My Cart

Close

Kitchen Needs: Silverware 101

Posted on March 02 2019

Kitchen Needs: Silverware 101

Buying silverware 101: what to look for when purchasing long lasting, well designed utensils and what to avoid.

 

Everyone reaches the point where it was time to retire your silverware from your college apartment and invest in adult silverware. You are looking for modern but simple, well designed, and most importantly long lasting, sturdy utensils. Utensils that won't rust or be ruined by the dishwasher. Ones that didn't require hand washing. Ones that felt great in your hands and looked good on the table. We were looking for flatware that was investment worthy that didn't cost hundreds of dollars per setting. Here are 7 major tips!

 

7 THINGS TO THINK ABOUT WHEN BUYING FLATWARE

1. EVERYDAY FLATWARE NEEDS TO FIT YOUR REAL LIFE

You are going to want to slap yourself if you optimistically purchase flatware that needs to be hand washed for day to day use. Everyday utensils will take a beating. Be real with yourself. If you are truly willing to hand wash every fork, by all means have at it. I however, have done that before and am not doing it again. It's also worth mentioning here that you should avoid lemon based dishwasher detergents which can harm your flatware. Now you know. 

2. PURCHASE A SET FOR A TEST RUN

You can edit out stamped logos and places of origin on photos online. That's just step one here. If there's a MADE IN CHINA stamp right where you look all the time it's going to drive you crazy. Seeing the flatware in person lets you truly see where the logos are. Part two is to feel the weight and balance. Good flatware should feel heavy but relatively even. One end of the fork shouldn't feel completely heavy and tip over every time you set it in a dish. Maybe most importantly: how does it feel in your bowls and yes, in your mouth. Are the utensils so short they fall into the bowl? Chris's mom had square bowls he still hates to this day for that reason. Does the curvature of the bowl match the flatware? For example if there's sauce in curve of the bowl, can the spoon get it? When you insert said spoon into your mouth is there a freaking weird bump that drives you crazy? Purchase a setting and live with it for a month. It will cost you way less than realizing you hate the set of 8 you bought in two weeks.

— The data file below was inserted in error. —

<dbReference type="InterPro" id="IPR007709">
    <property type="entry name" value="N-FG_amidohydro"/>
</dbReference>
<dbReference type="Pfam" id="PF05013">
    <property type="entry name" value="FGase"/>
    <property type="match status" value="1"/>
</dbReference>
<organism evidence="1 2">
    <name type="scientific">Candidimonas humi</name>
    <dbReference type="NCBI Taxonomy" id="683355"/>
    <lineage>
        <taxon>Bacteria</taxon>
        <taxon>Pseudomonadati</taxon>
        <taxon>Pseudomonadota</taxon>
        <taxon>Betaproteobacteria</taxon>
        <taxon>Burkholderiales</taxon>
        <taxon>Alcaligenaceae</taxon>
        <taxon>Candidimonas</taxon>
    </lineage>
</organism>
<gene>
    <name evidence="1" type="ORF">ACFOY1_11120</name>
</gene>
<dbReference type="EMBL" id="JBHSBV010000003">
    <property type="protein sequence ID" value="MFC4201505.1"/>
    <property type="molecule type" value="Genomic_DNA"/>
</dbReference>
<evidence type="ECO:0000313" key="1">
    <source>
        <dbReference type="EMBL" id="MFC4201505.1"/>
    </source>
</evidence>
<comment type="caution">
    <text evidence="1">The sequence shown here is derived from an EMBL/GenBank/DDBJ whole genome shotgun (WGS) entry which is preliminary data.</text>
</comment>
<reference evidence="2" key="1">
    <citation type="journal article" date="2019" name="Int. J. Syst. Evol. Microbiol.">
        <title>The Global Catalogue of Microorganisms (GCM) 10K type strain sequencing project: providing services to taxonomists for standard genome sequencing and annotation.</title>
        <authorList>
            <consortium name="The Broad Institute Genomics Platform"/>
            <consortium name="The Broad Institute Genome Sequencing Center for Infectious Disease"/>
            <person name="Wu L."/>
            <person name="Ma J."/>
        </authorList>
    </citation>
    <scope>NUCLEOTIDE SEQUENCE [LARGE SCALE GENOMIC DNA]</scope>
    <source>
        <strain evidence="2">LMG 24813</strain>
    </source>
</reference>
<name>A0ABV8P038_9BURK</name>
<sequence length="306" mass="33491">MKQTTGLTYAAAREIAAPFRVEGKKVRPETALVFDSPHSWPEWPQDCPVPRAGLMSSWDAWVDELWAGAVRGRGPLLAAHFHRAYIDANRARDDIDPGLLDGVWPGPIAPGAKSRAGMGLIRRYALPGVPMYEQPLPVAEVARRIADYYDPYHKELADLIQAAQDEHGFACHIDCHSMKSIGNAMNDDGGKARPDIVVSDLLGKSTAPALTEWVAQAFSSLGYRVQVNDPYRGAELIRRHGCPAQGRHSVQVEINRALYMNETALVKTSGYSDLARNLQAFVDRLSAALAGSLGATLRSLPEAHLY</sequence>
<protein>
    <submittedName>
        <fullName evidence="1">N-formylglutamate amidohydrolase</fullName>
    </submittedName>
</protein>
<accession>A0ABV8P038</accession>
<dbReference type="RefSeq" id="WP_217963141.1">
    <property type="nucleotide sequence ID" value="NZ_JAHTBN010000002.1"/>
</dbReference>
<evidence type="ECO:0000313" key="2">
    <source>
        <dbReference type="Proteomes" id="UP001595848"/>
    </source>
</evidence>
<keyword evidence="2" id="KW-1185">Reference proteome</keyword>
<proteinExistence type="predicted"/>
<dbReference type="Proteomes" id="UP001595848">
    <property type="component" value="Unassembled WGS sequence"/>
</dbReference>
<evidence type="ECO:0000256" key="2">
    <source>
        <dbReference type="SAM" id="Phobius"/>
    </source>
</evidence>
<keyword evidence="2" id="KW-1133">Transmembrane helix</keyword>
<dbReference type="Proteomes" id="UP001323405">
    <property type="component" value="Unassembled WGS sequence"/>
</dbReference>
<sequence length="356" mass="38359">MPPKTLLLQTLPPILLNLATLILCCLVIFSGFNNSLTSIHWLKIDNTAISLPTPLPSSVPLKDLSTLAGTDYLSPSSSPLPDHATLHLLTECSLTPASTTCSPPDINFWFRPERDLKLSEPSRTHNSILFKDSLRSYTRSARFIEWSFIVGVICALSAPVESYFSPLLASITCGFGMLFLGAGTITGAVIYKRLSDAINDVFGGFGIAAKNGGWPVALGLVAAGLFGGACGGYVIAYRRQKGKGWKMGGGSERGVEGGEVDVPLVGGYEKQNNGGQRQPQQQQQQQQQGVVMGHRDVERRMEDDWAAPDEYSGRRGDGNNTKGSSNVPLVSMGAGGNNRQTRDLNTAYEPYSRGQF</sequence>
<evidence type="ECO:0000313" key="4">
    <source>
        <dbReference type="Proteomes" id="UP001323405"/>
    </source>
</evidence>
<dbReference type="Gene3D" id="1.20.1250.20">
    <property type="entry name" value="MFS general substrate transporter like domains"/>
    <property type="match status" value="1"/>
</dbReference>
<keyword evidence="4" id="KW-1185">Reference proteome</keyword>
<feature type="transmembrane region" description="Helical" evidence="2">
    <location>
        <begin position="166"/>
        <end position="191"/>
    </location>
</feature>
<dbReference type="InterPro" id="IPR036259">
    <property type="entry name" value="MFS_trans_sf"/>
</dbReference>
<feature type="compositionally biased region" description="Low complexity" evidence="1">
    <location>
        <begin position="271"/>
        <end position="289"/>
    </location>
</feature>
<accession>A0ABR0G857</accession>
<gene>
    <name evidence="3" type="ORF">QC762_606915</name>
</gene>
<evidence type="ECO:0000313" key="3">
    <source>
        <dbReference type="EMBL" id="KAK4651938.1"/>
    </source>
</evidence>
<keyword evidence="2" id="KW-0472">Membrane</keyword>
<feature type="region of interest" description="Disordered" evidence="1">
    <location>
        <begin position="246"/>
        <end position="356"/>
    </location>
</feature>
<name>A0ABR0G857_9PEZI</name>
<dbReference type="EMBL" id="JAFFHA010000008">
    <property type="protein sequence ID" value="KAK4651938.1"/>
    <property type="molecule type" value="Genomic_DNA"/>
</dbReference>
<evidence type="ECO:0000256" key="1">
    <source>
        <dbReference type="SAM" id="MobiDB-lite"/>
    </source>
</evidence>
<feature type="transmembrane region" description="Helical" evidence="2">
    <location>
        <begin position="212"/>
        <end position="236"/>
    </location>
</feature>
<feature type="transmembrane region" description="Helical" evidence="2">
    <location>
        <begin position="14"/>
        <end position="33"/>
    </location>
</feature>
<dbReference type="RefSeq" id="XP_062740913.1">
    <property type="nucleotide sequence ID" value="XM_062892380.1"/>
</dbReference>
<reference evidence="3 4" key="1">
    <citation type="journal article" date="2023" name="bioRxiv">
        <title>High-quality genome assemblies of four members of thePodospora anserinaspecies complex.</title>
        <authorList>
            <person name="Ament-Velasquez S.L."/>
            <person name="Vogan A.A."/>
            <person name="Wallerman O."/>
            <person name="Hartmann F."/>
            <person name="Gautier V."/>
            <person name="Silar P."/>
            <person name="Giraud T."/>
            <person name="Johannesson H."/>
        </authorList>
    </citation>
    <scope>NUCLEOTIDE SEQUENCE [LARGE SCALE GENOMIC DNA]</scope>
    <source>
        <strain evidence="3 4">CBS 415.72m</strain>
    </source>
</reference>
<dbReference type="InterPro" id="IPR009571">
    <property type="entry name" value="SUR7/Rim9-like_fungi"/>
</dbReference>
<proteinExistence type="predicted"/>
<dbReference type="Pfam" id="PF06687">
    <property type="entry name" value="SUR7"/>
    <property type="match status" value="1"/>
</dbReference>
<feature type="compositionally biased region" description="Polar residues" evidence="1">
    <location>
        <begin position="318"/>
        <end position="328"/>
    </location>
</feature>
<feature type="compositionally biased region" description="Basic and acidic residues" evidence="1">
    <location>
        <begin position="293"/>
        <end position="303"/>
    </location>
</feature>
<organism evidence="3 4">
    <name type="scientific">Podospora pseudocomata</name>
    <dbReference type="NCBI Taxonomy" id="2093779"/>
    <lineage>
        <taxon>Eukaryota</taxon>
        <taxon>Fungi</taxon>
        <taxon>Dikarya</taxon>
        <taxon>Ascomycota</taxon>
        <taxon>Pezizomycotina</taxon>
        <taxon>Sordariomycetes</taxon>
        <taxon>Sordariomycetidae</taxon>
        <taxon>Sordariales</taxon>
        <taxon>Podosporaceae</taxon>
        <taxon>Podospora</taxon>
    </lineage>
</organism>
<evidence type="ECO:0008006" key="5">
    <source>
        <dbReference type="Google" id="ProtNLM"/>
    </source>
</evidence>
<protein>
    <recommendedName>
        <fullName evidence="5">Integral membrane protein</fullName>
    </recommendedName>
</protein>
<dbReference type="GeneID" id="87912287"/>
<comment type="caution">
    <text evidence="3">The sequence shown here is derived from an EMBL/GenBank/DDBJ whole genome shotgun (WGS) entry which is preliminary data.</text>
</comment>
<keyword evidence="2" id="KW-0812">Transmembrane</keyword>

3. 18/10 IS BETTER THAN 18/8.

This is the section where I personally learned the most. When you're looking at product descriptions, you're likely to see a combination of numbers like this. They're actually important but usually buried in the description text.  18 is the chromium amount in the flatware. 10 is the nickel amount. You WANT 18/10. 18/8 is good too. Skip 18/0. 18/0 means your set isn't going to hold up long term.

4. THE CLASSIC SET YOU LOVE MAY HAVE CHANGED METAL QUALITY 

If you love your parents' flatware...be cautious. The brand may still make that set, but double check to see the quality of metal hasn't changed. We found many people recommended a certain brand and style, but upon further research, the brand changed the metal quality a few years later to cut corners, making the recommendations void. Refer back to part 4.  This is likely what's going on if you see over time reviews change from 5 star raving love notes to 1 star comments like "GARBAGE UTENSILS- EATING WITH MY HANDS FROM NOW ON".

5.  FIND A SET THAT WILL BE IN PRODUCTION FOR A LONG TIME

Find a flatware set that will likely be around for a while, not one that's trend driven (eg Target). Trend driven pieces will be out of stock and not be brought back after only a few months. Ordering a classic pattern from a retailer means you can order more place settings, replacements and serving pieces that match your investment years down the line.

6. THE ENTIRE SET WON'T BE PERFECT: ORDER SEPARATE STEAK KNIVES

If reviews on a set say 'the knives suck' accept it. Know you are going to likely have to order separate serrated steak knives for a place setting. I'm not a fool who is going to believe the place setting knife can cut through steak. Also worth noting: don't spend a ton on serrated steak knives: they can't be resharpened.  

7. DON'T RUSH THE PURCHASE:

Listen, if you're going to bother researching how to buy the best flatware you're probably the person that wants to be sure it's worth it. Don't get impatient. Get something you really enjoy seeing and using in your house. I refer you to one of our favorite quotes from William Morris: "Have nothing in your house that you do not know to be useful, or believe to be beautiful."

0 comments

Leave a comment

All blog comments are checked prior to publishing